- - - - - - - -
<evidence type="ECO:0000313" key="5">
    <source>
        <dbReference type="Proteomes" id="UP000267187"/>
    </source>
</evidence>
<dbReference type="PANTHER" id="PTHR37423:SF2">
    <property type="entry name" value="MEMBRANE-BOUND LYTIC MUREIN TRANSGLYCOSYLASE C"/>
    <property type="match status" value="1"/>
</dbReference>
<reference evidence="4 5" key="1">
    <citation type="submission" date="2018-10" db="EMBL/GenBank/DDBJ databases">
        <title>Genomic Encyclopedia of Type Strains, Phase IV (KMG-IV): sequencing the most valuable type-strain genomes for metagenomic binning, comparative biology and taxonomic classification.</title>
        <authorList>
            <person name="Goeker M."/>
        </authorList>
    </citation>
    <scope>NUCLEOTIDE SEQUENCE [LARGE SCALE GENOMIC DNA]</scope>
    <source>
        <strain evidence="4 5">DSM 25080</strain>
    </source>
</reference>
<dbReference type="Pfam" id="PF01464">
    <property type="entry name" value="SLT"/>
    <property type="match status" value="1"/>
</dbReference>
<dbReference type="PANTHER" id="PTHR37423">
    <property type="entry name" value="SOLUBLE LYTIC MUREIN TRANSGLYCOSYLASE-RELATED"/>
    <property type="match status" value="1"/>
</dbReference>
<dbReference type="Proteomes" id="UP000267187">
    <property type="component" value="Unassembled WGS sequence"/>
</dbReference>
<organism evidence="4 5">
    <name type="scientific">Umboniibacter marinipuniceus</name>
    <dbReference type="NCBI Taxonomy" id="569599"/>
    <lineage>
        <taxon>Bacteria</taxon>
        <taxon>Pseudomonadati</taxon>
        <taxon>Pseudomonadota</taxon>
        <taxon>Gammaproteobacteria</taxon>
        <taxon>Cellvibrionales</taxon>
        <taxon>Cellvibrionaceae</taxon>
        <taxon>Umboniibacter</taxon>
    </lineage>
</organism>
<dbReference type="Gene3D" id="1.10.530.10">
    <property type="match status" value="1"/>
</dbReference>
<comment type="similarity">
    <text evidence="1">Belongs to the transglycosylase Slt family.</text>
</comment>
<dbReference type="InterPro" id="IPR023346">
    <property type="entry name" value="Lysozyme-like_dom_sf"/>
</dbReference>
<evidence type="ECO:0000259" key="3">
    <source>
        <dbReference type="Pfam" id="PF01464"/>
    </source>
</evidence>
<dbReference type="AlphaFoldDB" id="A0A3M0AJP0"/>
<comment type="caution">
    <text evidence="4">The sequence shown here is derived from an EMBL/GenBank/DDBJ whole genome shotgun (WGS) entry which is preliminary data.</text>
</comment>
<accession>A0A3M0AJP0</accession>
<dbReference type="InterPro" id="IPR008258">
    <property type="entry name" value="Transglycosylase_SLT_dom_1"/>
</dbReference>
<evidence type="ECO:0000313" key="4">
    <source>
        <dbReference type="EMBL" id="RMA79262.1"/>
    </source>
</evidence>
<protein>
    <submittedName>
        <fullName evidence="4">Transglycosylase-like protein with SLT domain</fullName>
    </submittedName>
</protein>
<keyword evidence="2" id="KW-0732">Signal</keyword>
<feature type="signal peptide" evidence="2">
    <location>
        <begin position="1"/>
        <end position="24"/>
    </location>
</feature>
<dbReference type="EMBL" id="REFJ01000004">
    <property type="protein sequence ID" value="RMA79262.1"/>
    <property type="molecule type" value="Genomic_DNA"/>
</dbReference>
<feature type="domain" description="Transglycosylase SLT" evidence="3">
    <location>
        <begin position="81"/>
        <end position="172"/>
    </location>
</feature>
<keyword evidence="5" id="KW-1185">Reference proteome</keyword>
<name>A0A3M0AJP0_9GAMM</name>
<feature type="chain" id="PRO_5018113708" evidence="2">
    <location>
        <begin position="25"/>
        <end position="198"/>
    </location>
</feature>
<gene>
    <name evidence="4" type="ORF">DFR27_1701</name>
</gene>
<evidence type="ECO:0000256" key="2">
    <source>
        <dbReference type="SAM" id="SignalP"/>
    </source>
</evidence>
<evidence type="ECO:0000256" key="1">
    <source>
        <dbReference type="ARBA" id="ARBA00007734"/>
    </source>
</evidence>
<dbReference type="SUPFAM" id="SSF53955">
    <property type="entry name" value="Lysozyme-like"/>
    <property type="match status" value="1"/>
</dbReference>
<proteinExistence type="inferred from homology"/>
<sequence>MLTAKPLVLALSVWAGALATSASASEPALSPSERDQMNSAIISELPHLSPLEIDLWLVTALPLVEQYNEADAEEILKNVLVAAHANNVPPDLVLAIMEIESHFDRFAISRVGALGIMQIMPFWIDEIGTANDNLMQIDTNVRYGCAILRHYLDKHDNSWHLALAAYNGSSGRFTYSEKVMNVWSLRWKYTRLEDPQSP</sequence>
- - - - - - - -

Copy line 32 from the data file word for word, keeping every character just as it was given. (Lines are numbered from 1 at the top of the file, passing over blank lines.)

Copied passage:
</dbReference>